IEEE's CIO suggests that FDIC-style insurance may be one way to allay fears among enterprises about the security risks involved with cloud computing.
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Cloud computing has compelling benefits, but enterprise adoption hasn't been as great as it should have be thanks to interoperability issues, IT fiefdoms, and fears over security. That's the message from the IEEE, which is suggesting that cloud providers offer FDIC-style insurance as a way to allay security concerns. Fears that software as a service is a threat to existing IT departments may be harder to dispel, but IT can ultimately find a new role as system integrator helping different cloud services work together.
According to Alexander Pasik, chief information officer at the IEEE, security fears around cloud computing are misplaced. He compares cloud service providers to banks. "If you're worried about security, I would ask: Do you keep your money under your mattress?" he said in an interview. "We keep our money in banks because it's safer, and not just physically. A lot of the safety comes from the idea that the bank deposits are insured."
Even when a bank does gamble away all its deposits on subprime bonds, depositors can still get their money back thanks to FDIC insurance. Pasik suggested that cloud service providers need something similar to offer similar insurance against a security breach. "Security can't be guaranteed, but it can be insured," he said.
Of course, money in a bank isn't exactly like data in the cloud. Money is fungible so can easily be replaced, whereas a security breach or data loss can't be undone. However, the damage done by a security breach usually can be quantified financially so enterprises that suffer one could still be compensated. Pasik likened the concept to a security service-level agreement, though unlike standard SLAs it would need to go through a third-party insurer because the cloud providers are often fairly small startups and the damage done to them by a security breach can be fatal. Like FDIC insurance, it would pay out in the event that a cloud provider itself disappears.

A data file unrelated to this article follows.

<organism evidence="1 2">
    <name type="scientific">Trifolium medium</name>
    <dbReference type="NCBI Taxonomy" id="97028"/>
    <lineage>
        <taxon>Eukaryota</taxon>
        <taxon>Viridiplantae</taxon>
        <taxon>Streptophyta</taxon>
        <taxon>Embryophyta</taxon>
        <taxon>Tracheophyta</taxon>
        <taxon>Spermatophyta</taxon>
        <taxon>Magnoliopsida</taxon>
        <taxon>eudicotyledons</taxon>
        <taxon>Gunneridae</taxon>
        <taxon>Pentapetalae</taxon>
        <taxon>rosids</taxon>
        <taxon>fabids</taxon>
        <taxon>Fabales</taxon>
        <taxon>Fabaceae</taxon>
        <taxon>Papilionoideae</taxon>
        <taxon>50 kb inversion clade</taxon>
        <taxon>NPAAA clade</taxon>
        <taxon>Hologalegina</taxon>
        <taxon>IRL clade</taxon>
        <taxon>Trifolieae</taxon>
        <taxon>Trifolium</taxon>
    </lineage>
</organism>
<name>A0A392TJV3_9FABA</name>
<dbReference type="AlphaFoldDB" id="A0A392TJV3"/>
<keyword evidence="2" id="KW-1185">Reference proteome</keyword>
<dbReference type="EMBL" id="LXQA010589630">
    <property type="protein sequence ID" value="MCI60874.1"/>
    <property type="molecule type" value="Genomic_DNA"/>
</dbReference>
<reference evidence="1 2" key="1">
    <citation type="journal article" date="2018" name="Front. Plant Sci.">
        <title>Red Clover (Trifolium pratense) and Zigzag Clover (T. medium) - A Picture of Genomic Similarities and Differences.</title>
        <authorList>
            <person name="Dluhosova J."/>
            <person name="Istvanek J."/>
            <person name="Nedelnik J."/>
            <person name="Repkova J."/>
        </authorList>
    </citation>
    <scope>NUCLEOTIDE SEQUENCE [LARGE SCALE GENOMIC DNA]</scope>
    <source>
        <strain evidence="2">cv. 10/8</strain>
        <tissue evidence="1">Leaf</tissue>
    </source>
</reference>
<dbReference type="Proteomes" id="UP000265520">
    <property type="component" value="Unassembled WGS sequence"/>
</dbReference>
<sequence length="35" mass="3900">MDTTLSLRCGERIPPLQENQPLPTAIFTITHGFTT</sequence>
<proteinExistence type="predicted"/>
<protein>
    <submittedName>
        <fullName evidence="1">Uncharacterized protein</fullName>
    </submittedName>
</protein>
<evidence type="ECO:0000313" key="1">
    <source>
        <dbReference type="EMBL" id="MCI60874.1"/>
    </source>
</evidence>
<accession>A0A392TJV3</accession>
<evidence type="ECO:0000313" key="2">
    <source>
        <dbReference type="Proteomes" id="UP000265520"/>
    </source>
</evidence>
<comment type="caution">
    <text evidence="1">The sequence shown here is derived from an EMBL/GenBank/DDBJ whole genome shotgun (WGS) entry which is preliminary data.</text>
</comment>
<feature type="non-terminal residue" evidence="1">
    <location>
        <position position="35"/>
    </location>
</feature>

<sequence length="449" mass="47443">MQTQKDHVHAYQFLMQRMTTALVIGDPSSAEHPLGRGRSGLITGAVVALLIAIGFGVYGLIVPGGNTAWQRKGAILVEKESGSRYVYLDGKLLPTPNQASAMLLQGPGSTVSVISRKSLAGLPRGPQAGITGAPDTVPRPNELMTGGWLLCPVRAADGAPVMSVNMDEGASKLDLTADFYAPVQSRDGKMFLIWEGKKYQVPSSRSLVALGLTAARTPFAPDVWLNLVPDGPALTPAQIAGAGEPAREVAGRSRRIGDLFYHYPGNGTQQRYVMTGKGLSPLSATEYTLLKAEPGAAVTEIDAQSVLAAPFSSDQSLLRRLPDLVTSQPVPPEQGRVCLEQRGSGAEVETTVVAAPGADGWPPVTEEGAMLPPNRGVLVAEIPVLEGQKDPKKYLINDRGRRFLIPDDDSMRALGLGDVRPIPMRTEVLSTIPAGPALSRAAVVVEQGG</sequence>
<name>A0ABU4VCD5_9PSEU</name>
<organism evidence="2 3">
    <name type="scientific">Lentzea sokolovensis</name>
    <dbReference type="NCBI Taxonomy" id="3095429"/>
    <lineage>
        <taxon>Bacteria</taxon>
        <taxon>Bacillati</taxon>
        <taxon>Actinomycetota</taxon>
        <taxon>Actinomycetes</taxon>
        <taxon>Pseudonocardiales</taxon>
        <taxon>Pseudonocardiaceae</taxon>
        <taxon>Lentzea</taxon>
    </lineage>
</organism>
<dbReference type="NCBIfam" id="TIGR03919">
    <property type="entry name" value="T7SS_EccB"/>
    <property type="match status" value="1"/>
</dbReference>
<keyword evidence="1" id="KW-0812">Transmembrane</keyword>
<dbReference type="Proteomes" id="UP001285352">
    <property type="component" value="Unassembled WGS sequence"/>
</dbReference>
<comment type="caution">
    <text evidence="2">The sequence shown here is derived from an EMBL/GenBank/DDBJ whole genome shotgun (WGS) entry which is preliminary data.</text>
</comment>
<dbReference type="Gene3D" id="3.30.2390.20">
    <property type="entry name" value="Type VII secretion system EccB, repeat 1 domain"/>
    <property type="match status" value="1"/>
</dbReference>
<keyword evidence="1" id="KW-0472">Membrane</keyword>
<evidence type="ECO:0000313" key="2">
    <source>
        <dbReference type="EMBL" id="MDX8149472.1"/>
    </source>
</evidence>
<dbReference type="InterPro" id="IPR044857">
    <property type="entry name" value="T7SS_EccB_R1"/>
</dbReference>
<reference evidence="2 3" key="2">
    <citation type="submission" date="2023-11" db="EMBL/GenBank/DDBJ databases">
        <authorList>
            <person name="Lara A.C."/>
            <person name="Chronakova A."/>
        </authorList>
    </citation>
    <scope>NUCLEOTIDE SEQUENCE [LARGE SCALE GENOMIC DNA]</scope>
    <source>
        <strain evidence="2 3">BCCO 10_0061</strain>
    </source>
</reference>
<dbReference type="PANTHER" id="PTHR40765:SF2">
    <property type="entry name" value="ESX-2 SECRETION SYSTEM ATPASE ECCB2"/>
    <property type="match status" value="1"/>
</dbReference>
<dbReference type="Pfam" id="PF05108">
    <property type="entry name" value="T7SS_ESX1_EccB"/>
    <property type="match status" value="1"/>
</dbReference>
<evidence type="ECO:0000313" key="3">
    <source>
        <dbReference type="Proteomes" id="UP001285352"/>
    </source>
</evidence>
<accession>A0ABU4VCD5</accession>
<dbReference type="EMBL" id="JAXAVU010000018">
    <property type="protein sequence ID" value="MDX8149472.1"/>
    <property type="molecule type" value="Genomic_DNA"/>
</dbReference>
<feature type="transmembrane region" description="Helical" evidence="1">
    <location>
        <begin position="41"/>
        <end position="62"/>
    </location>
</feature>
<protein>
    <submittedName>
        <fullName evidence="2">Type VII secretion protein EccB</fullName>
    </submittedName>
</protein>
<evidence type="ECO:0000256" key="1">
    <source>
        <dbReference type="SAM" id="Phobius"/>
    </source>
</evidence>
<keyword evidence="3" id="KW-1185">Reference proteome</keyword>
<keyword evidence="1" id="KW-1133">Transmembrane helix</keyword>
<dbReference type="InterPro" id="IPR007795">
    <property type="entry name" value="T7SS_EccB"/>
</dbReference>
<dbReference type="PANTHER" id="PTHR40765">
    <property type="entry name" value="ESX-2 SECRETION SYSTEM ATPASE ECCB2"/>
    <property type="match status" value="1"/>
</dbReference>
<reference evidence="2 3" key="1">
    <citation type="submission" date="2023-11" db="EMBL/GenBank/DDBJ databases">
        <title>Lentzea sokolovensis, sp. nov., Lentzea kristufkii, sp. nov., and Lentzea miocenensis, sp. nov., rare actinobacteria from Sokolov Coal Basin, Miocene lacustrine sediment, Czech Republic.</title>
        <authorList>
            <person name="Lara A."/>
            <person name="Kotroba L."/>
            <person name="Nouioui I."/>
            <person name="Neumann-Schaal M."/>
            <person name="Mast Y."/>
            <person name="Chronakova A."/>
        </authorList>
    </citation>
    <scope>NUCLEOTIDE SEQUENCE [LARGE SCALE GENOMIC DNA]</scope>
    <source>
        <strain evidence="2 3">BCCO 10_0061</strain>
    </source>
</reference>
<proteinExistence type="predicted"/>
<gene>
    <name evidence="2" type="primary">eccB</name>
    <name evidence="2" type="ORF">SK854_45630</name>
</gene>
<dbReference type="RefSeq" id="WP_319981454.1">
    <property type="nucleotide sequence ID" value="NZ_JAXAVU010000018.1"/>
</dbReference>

The IEEE isn't planning to enter the insurance business, but it is working to overcome what it sees as an even greater threat to cloud computing: interoperability. "The problem with software as a service is that it's mostly point solutions," said Pasik, highlighting ADP Payroll, Salesforce.com, and Gmail as services that are great on their own but don't work well together. "The question is how do you integrate them and get all your systems talking to each other?"
Part of the answer is standardization, so the IEEE is working on ways to help cloud providers and their customers share data. In April, its Standards Association announced that it was developing new standards to improve interoperability and data portability. Next month, it's holding a cloud computing conference at which these standards will begin to take shape. As well as improving competition, portability should help reassure customers that their service can continue even if cloud insurance did need to pay out.
But getting applications working together is about more than just standards. It also needs integration work, and Pasik said that just isn't done in a lot of organizations. It requires IT expertise, but IT organizations see themselves as empires under threat from cloud computing, he said. "The push may ultimately come from line-of-business instead, but if the push doesn't come from IT it's going to be substandard," he said. Too many organizations implement cloud services piecemeal, with individual employees or departments choosing to route around the IT department and use services that they're familiar with from their lives outside work. That lets IT avoid dealing with services in the short term, but sets it up for a diminished role in the long term.
Despite these risks, the IEEE is extremely enthusiastic about cloud computing. Its press releases compare the new standards it's developing to the telephone network's signaling system SS7, the TCP/IP stack, and the domain name system, all critical pieces of today's communications infrastructure. "I have been frustrated to see how slow cloud adoption has been considering the huge economic benefits that it can achieve," said Pasik, who believes that cost savings of 90% are realistic when moving applications such as email from in-house servers to the cloud. "As you go from infrastructure-as-a-service to platform-as-a-service to software-as-a-service, the economies of scale go up. Similarly, as you go from private network to hybrid to community to public cloud, the economies get larger. So you want to be running software-as-a-service on a public cloud."
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